Agency New Business: Who Ya Gonna Call?

Post by RSW/US New Business Director Kris Klopp

If there’s someone strange in your prospect database, who are you going to call?

Unfortunately, I don’t think the Ghost Busters can help you with this.

One of the common challenges in developing new business is identifying the right people to contact.

You’ve identified a group of 50 companies you want to prospect, but you can’t just send off information to “Marketing.”

That’s just a waste of postage and your mailing will probably wind up in the circular file. If you’re not lucky enough to have a list development team on staff, don’t panic.

Here are a few tips I’ve picked up that can help you find the right contacts at the right companies.

List Services

I must get at least one solicitation per week from companies offering to build lists for me (thankfully we have a great team that does that for us).

If you have the money to afford this service, by all means look in to it, with a few caveats.

First, you need to find out how frequently they CLEAN their list.

A list is only good if it is current.

If they haven’t cleaned these contacts within the last four to six weeks, chances are you’re going to find people are no longer with these companies or have transitioned into another role within the company.

Second, verify what information they will provide.

Some will give you the name and address and main phone line – which will get you as far as you could get by looking on the company’s website.

Key things to purchase are e-mails, title and direct phone numbers.

This is the tricky information for you to find/verify.


There are other online sources where you can find contact information, such as Hoovers, Redbooks and Jigsaw, but unlike these options LinkedIn is FREE to access and is updated by the content owners – the contacts who make their LinkedIn profiles.

There are several ways you can use LinkedIn to find contacts.

  • You can do a company search and identify marketing contacts at the company.
  • You can also view the profiles of contacts other people have viewed.  This can often give you contacts at other companies, such as your original prospect’s competitors.  If a brand manager at Kraft is a good contact for you to prospect, chances are a brand manager at Heinz, General Mills or P&G would also be a good contact.
  • LinkedIn has a robust listing of groups, such as industry-specific groups, alumni groups, and other general interest groups.  By joining groups, you can participate in different conversations that group offers and also use it to network with group members.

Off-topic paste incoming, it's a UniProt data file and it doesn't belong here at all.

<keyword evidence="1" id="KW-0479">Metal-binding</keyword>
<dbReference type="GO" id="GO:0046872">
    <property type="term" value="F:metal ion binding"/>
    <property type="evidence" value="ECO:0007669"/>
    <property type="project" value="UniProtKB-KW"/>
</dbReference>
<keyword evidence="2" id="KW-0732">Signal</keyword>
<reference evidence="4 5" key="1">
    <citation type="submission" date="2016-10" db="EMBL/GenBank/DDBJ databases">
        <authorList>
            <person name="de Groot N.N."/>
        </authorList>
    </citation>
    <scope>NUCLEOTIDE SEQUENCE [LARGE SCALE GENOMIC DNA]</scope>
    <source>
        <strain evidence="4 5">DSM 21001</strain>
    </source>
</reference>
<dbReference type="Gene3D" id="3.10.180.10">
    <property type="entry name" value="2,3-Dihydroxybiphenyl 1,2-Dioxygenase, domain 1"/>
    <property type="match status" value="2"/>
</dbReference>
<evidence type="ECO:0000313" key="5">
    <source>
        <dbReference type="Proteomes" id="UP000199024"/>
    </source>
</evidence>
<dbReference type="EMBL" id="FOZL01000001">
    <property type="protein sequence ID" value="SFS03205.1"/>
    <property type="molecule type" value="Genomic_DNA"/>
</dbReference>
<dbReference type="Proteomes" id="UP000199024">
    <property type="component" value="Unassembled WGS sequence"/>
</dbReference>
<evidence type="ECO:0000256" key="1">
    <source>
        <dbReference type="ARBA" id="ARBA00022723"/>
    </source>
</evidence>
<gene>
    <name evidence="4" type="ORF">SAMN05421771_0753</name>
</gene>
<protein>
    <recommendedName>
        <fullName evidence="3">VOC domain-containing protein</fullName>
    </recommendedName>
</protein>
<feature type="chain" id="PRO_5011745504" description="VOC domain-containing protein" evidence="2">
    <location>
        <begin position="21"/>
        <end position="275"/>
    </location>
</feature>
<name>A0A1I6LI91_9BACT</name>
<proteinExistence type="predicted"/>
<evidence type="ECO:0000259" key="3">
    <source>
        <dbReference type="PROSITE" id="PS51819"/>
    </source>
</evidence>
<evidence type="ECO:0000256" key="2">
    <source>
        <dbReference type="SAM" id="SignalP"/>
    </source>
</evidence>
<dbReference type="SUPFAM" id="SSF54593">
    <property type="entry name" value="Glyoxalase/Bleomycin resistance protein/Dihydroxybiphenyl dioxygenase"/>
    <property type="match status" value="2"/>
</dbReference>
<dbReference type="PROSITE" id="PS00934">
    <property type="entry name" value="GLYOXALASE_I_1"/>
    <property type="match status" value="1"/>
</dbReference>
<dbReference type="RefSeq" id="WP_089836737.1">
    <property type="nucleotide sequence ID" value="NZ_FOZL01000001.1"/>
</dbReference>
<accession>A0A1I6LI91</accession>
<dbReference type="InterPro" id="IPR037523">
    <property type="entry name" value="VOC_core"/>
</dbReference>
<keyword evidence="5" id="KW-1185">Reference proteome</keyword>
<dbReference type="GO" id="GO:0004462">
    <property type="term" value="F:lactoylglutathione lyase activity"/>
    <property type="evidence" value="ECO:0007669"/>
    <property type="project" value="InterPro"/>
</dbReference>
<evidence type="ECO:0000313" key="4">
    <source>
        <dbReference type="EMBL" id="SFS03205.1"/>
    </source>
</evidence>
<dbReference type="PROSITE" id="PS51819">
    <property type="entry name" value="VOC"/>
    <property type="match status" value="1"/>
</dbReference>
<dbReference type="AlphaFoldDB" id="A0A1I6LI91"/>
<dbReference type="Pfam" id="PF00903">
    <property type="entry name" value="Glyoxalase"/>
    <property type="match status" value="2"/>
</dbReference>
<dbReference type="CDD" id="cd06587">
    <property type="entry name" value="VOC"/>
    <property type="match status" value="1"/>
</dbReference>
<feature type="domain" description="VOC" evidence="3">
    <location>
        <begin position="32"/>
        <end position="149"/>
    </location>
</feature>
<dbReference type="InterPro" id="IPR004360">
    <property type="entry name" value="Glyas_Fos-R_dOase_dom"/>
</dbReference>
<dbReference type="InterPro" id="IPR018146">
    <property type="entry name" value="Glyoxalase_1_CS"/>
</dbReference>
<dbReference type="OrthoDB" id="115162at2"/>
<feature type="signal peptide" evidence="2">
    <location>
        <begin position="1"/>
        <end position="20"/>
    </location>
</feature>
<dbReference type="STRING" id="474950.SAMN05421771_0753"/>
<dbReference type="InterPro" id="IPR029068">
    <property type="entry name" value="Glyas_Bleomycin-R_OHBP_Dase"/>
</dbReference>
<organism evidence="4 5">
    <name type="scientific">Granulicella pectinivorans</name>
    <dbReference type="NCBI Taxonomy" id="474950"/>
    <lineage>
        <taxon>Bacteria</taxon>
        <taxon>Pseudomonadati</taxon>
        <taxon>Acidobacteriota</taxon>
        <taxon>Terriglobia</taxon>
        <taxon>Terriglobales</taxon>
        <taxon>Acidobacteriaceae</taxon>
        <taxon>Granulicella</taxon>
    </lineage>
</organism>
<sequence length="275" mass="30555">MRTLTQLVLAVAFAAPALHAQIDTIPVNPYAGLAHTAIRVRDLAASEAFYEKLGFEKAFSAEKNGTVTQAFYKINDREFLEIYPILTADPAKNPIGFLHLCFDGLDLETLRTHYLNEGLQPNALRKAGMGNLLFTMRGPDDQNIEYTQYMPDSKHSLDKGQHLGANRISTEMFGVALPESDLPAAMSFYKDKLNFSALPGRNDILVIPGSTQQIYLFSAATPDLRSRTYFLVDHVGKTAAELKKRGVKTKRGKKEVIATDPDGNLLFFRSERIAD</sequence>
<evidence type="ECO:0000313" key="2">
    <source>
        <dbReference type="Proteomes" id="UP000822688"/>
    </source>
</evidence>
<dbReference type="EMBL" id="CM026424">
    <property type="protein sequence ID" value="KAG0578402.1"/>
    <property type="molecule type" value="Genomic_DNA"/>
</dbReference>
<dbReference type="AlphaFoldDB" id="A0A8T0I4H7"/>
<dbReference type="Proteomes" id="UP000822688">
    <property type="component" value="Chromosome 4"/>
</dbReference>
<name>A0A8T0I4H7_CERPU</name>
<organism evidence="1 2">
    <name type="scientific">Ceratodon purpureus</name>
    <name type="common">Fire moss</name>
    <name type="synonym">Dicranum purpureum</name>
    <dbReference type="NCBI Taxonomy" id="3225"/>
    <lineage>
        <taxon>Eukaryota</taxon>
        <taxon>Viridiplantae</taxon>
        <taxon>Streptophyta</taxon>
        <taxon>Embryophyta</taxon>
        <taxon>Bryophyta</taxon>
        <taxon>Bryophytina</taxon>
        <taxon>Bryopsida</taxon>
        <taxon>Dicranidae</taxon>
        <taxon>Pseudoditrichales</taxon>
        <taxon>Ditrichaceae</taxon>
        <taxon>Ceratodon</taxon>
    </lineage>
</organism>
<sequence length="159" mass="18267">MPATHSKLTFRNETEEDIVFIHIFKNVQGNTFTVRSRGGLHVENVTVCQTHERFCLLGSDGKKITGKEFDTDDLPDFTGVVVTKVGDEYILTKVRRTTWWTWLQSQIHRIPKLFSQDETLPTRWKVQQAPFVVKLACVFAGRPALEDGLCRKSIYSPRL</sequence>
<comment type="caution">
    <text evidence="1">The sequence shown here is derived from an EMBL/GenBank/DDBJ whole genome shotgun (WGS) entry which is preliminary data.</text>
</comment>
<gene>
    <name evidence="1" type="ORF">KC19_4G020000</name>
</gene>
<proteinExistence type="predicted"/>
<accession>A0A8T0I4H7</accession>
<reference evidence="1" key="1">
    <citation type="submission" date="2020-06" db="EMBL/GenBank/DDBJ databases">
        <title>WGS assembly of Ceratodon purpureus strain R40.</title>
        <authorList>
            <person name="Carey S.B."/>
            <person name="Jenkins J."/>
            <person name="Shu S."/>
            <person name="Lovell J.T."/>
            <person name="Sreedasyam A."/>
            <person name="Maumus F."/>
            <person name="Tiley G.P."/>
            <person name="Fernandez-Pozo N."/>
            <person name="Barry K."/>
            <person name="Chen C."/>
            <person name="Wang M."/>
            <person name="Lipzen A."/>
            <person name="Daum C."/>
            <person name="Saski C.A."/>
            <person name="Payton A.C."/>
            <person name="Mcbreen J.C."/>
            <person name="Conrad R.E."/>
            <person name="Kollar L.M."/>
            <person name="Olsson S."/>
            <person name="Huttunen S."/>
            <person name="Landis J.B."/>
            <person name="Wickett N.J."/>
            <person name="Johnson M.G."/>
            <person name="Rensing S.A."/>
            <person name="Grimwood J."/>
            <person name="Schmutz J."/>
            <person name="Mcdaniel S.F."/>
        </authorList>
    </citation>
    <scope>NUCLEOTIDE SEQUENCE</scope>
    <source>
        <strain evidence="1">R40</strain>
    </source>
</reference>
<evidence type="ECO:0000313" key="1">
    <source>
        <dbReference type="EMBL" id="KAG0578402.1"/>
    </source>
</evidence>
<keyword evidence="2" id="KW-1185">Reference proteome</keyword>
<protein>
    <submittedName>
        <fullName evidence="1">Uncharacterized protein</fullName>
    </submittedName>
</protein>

• The best LinkedIn feature is that LinkedIn will show you connections.  If one of your contacts is connected to a contact you are viewing, LinkedIn will show you there is a connection.  You might not know this person, but you both have a mutual contact. Depending on how well you know your contact, you can ask them if they would be willing to make an introduction for you.

If you’re going to use LinkedIn as a communication tool for your new business efforts, it’s important to keep a few things in mind:

  • Don’t send out just the generic “I’d like to add you to my list of contacts” message.  Personalize the message with why you want to connect.
  • Always check the prospect’s profile to see if they are open for connecting. At the bottom of the profile, it will say “Contact Joe for:_____” and it will list what kind of communications that person is interested in receiving.  If it says he/she is NOT open for receiving communications, I’d try to find a different contact at that company.
  • I only send connection invitations to people AFTER I’ve spoken with them.  This way they know who I am.

News Items

Company news, both news articles about the company and press releases written by the company can provide you with a wealth of information, including contact names.

New product/service launches most always have a quote from a Brand Manager who is responsible for the product. An often overlooked resource is the transactions section found in all Business Journals and most Industry Trade Pubs.

These will often announce who is working where, who has been promoted, etc…

Job openings can also let you know some valuable information about a company.

For example, if a company has an open position for a Digital Marketing manager, and you’re a digital agency, I’d jump all over that company.

Why settle for a Digital Marketing manager when you can have a whole agency.

Company Presidents

It can be challenging to drill down in some companies, particularly very large companies and/or privately-held companies.

However, you can almost always find the President’s name.

While you are probably not going to speak with the President, you will probably be able to speak with the President’s assistant.

Assistants have a wealth of knowledge.  More often than not, when I speak with an assistant, explain that I’d love to send the President some information about our services, they will usually refer me to the appropriate marketing contact.

Google Searches

I still find many contacts by doing a simple Google search of “Company Name” + “marketing.”

The information might not be current, but at least you can find a name with which you can begin your search. Just for fun, I googled “Kraft” + “marketing” and the first item that popped up was the name of their SVP Marketing and Communications.

Knowing her name, I can look her up on LinkedIn and see who she’s connected to and my search is on.

Google searching works best for larger companies. If you do the same Google search for a 25-bed, county hospital, you probably won’t find anything.

Going to the hospital’s president is probably your better option in that scenario.

So if you’d rather be chased by the Stay-Puft Marshmallow Man instead of prospecting, try some of these techniques to help you find the right people to call.